In the last installment, we discussed the "typical" bartender's station and some of the common equipment included in a bar facility. Now that you have a good grasp on these components, it is time to put them to good use. In this installment, we are going to discuss some of the global issues related to bar design.
When I have a blank page to work with, I am forced to endure an internal struggle when it comes to the configuration of the bar. The creative side of me wants nothing but curves, weird angles, and unique configurations in order to make a design statement. My practical side, however, knows that the bar equipment currently available is square or rectangular, and does not fit as well in oddly shaped spaces - it is the old square peg, round hole dilemma. In the end, balancing both of these objectives is essential.
All things being equal, I would prefer to see a bar with as much uninterrupted linear footage as possible. Even with such an objective, the bar can still feature creative elements. Angles other than ninety-degree angles, and creatively shaped bar tops with straight bar die walls would allow for the equipment to be set flush against the wall. That said, when an opportunity arises to make a design statement by using a round or creatively shaped bar configuration … by all means, go for it.
Regardless of the final configuration, be sure to allow for a sufficient aisle way - typically a minimum of 3'-0". I have seen numerous installations with 30"aisles, 24" aisles, and less, however this is typically due to poor planning.
At Your Service
It is always a good idea to develop a dedicated station and pick-up area for the servers, so they can pick-up and drop-off their drinks without disturbing guests who might be sitting at or neat the bar. In high volume or upscale markets, a separate service bar located out of view from the guest may be justified. There are some equipment components that, when used, are capable of improving the speed and function of the service bar. When speed and output is a concern, a pass-through ice bin can be used to allow servers to ice their own glasses and retrieve their own non-alcoholic drinks.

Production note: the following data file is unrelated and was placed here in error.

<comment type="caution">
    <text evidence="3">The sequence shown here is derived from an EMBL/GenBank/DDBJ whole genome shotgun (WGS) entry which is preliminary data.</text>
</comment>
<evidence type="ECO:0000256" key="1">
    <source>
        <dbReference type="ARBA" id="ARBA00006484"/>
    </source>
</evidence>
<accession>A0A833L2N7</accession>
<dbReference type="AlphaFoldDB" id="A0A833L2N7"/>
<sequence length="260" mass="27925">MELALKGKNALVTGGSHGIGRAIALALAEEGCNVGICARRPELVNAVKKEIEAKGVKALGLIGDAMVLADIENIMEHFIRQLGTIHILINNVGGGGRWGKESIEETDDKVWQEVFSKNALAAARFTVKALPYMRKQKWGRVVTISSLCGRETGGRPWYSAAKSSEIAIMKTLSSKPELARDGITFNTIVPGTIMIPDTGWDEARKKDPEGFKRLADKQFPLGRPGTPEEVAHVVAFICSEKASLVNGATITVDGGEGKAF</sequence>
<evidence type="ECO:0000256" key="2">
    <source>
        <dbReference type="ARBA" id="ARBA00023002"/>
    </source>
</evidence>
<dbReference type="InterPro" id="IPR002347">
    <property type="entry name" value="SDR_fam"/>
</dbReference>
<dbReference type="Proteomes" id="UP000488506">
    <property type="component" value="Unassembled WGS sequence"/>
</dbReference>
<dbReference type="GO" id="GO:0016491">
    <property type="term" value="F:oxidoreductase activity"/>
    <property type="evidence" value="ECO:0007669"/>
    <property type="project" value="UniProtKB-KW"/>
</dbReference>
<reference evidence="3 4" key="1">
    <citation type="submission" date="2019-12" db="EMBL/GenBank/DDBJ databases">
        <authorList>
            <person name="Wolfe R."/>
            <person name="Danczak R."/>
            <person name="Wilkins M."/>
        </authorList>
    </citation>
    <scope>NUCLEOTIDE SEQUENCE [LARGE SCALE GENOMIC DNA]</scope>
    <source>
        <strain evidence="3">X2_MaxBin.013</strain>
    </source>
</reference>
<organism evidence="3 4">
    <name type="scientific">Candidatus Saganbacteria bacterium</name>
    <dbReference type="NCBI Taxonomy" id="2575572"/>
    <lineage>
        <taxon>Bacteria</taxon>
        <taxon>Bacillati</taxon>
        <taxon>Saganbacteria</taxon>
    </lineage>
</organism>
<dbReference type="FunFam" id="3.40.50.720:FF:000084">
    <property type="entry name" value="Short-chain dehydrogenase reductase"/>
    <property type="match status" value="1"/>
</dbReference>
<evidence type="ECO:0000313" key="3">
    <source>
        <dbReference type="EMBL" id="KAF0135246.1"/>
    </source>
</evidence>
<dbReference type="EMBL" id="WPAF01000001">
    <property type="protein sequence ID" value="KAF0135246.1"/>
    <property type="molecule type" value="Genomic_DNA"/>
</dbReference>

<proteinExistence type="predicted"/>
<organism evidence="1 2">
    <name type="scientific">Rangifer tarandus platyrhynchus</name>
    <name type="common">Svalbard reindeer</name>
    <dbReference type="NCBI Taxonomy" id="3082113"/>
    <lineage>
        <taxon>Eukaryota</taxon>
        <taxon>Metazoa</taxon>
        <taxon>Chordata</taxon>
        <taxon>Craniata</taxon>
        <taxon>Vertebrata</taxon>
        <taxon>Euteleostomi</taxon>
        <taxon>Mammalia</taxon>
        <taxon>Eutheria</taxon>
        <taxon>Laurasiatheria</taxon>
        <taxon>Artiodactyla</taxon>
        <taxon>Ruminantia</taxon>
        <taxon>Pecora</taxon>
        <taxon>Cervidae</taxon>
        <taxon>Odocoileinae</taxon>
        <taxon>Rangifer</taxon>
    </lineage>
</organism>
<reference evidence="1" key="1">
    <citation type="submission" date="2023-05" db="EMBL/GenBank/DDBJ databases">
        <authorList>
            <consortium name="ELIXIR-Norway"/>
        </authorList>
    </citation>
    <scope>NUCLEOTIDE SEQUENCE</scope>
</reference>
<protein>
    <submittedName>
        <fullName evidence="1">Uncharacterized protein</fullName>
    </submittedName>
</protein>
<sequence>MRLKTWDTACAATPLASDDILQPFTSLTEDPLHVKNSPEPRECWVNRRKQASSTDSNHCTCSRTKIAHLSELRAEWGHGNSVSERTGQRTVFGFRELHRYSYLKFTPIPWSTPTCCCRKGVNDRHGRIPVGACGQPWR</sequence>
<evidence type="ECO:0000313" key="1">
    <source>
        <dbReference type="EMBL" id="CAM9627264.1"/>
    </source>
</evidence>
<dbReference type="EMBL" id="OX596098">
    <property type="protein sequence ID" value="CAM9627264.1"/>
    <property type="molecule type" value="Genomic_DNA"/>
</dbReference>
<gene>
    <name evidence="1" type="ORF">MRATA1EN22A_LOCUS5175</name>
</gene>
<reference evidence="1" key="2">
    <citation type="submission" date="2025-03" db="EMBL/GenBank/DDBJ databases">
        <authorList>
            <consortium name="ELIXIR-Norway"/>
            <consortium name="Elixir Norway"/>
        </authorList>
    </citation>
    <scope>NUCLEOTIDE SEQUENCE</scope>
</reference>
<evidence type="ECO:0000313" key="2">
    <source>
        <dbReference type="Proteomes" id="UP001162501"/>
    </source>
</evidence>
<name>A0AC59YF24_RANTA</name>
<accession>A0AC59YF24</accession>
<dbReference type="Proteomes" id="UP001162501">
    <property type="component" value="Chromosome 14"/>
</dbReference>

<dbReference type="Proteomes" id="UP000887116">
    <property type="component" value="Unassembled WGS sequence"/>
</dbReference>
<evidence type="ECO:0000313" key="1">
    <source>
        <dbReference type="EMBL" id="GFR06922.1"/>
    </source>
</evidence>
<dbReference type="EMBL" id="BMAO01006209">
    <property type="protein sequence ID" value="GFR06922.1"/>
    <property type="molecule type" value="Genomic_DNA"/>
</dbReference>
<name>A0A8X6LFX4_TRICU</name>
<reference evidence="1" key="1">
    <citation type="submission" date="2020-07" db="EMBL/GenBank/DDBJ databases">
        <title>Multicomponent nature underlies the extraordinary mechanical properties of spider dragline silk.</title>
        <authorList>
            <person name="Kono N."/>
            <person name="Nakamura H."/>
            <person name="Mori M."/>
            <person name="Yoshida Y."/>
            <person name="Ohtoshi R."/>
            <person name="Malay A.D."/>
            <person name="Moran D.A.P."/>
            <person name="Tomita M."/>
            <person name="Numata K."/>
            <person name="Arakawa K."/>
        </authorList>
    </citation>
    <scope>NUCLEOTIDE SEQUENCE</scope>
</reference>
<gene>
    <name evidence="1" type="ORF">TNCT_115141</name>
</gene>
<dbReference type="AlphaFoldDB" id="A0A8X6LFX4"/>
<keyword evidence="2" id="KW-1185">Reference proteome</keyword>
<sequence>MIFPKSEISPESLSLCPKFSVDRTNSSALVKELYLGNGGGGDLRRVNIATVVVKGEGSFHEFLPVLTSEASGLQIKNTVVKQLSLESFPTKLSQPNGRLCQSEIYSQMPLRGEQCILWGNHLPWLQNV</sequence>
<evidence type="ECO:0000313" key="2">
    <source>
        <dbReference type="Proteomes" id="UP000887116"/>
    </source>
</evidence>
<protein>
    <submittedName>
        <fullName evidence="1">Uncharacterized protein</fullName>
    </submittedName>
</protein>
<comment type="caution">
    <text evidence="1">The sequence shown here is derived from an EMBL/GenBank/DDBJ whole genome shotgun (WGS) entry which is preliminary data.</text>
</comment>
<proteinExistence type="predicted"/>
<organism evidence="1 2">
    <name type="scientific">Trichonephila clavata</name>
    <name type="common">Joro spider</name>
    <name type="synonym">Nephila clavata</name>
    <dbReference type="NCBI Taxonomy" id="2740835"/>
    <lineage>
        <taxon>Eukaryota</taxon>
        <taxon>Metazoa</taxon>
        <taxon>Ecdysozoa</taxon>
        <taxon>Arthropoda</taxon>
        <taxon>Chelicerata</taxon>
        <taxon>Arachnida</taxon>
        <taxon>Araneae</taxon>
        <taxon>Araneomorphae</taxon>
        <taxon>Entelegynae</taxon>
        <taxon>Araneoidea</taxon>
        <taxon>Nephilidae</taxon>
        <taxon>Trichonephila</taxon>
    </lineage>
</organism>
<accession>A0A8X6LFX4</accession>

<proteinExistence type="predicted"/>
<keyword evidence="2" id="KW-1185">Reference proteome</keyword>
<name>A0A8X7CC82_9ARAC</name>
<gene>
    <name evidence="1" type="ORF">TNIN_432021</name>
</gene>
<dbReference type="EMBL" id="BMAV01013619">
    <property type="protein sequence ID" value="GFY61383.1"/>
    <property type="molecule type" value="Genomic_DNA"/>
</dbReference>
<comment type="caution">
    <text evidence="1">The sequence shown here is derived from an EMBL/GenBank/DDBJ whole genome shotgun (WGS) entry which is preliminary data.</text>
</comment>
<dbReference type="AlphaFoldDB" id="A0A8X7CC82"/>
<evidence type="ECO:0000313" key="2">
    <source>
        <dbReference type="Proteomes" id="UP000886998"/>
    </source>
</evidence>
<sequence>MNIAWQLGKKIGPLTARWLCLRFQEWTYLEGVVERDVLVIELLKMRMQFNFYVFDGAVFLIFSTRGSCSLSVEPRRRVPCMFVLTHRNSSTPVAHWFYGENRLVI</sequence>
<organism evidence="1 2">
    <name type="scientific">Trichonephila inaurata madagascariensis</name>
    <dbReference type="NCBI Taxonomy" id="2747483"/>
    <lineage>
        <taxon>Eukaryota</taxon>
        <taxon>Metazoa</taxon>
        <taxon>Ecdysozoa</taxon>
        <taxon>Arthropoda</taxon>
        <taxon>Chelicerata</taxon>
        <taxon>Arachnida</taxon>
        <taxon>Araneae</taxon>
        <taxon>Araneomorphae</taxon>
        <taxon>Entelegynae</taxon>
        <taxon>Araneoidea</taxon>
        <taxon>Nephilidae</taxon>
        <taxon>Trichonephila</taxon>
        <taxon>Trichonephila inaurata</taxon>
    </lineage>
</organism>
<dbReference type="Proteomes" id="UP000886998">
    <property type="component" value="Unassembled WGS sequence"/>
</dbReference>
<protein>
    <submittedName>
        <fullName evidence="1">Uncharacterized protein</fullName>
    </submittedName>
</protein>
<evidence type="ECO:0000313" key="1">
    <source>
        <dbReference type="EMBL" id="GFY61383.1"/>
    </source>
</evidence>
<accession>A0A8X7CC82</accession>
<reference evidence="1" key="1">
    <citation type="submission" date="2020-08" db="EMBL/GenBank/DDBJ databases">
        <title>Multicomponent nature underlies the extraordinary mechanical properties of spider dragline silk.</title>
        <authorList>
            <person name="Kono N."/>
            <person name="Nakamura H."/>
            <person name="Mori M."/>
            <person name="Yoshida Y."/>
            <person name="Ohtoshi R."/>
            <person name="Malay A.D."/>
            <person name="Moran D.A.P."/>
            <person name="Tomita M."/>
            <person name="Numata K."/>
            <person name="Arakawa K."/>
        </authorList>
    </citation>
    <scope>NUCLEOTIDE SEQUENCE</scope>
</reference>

In another example, the inclusion of a drain pan and perforated top, recessed into the counter top or part of shelving at the pick-up station, will keep the area clean and ensure proper presentation of the drinks being assembled. Typically, there is a significant amount of excess liquid and spilling that occurs. The perforated drain pan tops allow the excess liquids to drain away, eliminating the need for the bar tender to constantly wipe down the counter or empty the rubber bar mats which are often used.
The location and orientation of the service bar should be carefully considered so as not to interrupt the guests' experience. When possible, an adjacent support area may provide additional benefit to the servers. This support area could include ice, secured liquor storage, glass storage, bussing stations, non-alcoholic beverage equipment, and other comparable items.
Storage in the bar area is always a challenge and is quite often overlooked altogether. Frequently, designers and owners will underestimate the number and types of glasses or liquor they will need to store and have access to in the bar area. The use of drain boards within the bar equipment line up, either with or without glass rack slides below, can provide a significant amount of storage. However, the space that these drain boards occupy is extremely valuable space.
So where else can these items be stored? Think vertical. To maximize the storage space available in a bar, once must consider ways to use all of the space within the area, both below and above the counter top. A soffit or overhead cabinet structure can provide significant storage space. In addition, the area above the back bar counter offers a significant amount of storage potential. These storage opportunities should be looked at as design opportunities as well. Through the creative use of materials, lighting, and unique configurations, these storage areas can be functional while enhancing the design and aesthetics of the space. They provide an incredible palette for any designer, and can be developed to fit any theme or quality level.
Particularly in a bar, proper merchandising can enhance sales and profits. Some of the merchandising methods that can be used include iced beer on display, the use of glass doors on back bar coolers, the placement and style of beer taps, and eye catching back bar displays, just to name a few. The back bar displays, in particular, can enhance sales and assist the operator with any desired selling efforts.
When the bar configuration does not include a back bar, it is worth considering the addition of a central island which would serve as a back bar. This island can display the liquor storage, beer taps, and glass ware, as well as other items, in an attractive manner, thereby increasing sales through merchandising. Alcoholic beverages within full view of the guest increase the suggestive selling efforts and increase sales.